Whilst the A-League, NBL and WNBL are in the early stages of their new seasons, the AFL and NRL have wound down for the next 5 months. This means that the players, who have slogged away during the winter months in the chase for a premiership, are enjoying holidays and resting their bodies before the commencement of another arduous pre-season.
Whilst the players may not be in the public eye during this period quite as much as during the season, their contracts with their clubs remain in force. Therefore, players must ensure they continue to abide by the strict requirements and obligations that are in place under their respective contracts.
Like employment contracts, playing contracts in sport determine the scope and terms of the relationship between a player and a club, competitions or national sporting body. At a professional level, playing contracts are generally between the player and their club. However, there are some athletes, like national representatives in sports such as cricket and athletics, that are contracted by the peak sporting body.
Many sporting competitions in Australia urge participating clubs to engage players using a ‘standard playing contract’. A standard playing contract is a template usually drafted by the sport's controlling body and promoted to clubs as a means of formalising player-club agreements. For example, the WorkSafe Victorian Country Football League requests that participating clubs engage players using the league’s standard playing contract.
The benefits of using a standard playing contract is that it creates uniformity amongst the competition's players in relation to their obligations to their club and competition. It also provides processes for dispute resolution and termination. Standard playing contracts are still flexible enough to allow a player to negotiate his or her salary and other incentives, such as medical cover, holidays and sponsorship deals.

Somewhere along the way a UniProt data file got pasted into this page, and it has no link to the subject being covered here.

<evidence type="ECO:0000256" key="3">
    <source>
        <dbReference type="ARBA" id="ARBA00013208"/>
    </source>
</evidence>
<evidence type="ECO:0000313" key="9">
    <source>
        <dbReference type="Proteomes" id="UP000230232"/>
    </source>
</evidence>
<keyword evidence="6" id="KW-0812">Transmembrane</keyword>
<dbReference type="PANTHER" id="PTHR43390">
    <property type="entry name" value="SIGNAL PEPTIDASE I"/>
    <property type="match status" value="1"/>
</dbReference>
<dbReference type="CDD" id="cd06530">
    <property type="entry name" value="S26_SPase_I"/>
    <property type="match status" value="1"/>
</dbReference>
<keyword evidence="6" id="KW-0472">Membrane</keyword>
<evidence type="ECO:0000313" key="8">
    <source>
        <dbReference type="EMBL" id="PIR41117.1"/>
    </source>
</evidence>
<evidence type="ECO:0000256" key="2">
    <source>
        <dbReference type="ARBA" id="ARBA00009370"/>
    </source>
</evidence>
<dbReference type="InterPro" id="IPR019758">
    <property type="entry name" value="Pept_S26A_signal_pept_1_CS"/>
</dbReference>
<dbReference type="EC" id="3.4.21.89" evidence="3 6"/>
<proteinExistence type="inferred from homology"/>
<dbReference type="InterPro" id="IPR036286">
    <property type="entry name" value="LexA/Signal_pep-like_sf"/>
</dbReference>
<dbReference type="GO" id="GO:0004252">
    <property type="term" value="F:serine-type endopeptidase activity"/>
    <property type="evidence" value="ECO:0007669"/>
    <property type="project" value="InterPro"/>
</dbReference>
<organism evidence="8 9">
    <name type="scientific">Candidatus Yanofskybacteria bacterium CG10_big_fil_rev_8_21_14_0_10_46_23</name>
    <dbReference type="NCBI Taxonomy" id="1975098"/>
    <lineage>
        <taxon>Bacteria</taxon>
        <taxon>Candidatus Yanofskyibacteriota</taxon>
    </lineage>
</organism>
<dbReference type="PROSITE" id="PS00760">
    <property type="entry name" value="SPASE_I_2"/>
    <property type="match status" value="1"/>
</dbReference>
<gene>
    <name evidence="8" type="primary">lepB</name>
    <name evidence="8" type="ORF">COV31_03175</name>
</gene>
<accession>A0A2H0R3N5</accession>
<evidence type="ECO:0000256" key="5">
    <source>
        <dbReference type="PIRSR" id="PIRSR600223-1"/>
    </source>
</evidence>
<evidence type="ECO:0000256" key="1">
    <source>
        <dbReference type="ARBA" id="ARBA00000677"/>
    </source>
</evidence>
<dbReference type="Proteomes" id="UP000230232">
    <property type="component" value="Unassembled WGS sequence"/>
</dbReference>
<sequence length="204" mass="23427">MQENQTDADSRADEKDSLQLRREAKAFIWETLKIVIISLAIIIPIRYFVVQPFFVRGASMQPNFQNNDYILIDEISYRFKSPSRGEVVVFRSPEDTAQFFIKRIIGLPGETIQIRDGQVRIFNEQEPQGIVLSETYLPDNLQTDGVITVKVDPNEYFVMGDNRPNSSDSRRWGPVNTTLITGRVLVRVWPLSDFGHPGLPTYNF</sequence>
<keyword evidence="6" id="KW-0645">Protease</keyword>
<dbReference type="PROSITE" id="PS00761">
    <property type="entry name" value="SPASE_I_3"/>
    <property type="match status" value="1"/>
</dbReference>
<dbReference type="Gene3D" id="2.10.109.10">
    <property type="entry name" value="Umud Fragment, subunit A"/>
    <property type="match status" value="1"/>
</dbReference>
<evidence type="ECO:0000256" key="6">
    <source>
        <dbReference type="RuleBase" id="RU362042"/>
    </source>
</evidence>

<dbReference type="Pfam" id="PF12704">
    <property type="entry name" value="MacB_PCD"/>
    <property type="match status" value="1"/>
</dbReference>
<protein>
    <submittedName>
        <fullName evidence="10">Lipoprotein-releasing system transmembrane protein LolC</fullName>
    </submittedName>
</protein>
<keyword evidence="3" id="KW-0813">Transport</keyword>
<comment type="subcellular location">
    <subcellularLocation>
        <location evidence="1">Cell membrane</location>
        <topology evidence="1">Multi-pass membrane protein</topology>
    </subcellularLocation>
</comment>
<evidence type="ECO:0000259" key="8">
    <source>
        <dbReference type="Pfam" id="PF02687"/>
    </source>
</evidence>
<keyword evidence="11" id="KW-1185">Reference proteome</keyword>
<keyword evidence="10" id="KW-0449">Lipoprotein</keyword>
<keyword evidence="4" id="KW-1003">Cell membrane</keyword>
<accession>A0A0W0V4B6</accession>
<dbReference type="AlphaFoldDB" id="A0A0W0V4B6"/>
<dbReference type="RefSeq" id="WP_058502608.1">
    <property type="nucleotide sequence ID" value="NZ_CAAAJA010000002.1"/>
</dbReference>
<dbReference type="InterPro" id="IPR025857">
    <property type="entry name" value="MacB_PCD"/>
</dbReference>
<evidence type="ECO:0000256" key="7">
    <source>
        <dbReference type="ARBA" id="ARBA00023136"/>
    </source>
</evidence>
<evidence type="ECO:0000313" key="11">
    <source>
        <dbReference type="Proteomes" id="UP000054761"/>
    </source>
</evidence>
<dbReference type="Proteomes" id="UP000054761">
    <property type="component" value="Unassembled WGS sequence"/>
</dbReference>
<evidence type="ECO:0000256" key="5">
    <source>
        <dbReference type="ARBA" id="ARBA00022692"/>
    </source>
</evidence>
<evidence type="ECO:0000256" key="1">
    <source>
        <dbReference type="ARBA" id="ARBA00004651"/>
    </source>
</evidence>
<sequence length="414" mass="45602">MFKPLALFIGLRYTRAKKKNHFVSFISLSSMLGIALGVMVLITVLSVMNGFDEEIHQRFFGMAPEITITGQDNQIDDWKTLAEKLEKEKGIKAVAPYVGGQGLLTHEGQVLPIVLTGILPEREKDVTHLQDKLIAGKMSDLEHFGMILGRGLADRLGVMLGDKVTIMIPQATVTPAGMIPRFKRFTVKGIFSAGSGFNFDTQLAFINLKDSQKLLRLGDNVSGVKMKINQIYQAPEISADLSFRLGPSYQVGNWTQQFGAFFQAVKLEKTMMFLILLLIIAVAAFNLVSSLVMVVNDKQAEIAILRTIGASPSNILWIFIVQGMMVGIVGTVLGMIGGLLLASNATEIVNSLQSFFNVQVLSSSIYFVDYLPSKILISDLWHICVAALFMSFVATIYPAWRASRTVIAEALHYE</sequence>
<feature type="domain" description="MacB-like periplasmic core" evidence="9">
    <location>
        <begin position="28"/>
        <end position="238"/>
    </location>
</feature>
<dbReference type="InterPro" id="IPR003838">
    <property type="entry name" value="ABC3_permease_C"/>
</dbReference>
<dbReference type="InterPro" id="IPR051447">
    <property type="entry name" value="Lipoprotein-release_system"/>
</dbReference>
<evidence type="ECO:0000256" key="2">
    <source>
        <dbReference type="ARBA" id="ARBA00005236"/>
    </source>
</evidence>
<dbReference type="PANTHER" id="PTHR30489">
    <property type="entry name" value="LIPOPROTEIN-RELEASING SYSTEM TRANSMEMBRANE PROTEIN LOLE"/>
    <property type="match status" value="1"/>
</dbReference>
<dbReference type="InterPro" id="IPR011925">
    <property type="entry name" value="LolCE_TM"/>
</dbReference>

A player must understand their obligations and responsibilities under a playing contract. Regardless of whether a player enters into a standard playing contract or a specialised contract, a player should make enquiries before signing a contract in relation to their mode of payment and superannuation entitlements.
Players should also ensure they understand their behaviour and representation obligations both in-season and during their off-season. For example, Clyde Rathbone, a former ACT Brumbies rugby player, put tweets on his Twitter account in 2013 stating his displeasure at having to take part in “athletes promoting junk food” following a promotional event players were required to participate in at a fast food restaurant. The Brumbies, with whom Rathbone had a playing contract, asked him to delete the tweets as he was in breach of conduct rules, and not deleting the tweets could potentially lead to program funding cuts. Other examples of players being in breach of contract for their behaviour include drug violations and criminal convictions.
If a player does not have prior experience in negotiating the details of a playing contract, the player should seek legal advice. As well as negotiating a playing contract, a lawyer will be able to assist by explaining the terms and repercussions of the playing contract provisions. A lawyer will also be able to explain the eligible tax deductions and obligations in regard to payments received from a sporting club.
For advice or further information regarding player contracts or other areas of Sports Law, please contact: